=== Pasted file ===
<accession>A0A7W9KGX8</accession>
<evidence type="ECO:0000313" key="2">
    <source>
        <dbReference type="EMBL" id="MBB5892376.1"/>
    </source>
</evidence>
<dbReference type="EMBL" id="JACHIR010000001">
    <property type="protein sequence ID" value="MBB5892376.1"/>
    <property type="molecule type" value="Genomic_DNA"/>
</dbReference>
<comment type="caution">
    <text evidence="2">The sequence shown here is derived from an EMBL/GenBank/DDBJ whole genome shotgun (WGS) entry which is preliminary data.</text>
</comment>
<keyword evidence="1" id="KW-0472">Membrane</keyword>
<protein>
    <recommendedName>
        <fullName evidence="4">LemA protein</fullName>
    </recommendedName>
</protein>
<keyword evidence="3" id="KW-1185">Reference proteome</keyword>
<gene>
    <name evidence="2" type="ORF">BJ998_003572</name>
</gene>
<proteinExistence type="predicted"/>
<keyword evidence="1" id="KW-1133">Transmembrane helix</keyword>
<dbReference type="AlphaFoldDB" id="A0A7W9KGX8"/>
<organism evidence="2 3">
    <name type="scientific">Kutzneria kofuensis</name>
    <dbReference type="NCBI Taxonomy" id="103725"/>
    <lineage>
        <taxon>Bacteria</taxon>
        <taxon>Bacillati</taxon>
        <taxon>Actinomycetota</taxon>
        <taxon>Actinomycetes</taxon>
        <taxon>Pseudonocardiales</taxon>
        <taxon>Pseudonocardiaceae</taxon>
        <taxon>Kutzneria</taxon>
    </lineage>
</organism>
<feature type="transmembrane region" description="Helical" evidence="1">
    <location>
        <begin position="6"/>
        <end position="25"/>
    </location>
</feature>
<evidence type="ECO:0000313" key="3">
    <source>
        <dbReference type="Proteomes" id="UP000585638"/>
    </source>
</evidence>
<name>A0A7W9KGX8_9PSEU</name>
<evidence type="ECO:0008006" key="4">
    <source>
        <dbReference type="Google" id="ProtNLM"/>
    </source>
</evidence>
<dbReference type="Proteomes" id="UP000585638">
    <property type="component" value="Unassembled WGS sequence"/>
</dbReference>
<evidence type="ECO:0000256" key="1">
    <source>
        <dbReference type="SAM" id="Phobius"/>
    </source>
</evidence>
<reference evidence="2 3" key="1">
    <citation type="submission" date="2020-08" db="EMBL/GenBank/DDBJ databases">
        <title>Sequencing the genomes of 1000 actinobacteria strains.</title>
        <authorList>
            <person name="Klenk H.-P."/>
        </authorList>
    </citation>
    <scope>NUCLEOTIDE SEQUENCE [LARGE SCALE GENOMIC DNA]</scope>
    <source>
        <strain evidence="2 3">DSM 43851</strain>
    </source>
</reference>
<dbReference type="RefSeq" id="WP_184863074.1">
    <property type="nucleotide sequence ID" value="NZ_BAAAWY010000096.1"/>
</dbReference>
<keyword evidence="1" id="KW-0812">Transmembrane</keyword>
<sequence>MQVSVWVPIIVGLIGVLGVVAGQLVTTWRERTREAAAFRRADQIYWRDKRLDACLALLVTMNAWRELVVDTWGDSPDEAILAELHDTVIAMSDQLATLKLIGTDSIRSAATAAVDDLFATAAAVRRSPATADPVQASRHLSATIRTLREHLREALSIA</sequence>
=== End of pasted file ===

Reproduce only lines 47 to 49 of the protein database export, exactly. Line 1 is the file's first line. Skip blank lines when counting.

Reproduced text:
    <source>
        <dbReference type="Proteomes" id="UP000585638"/>
    </source>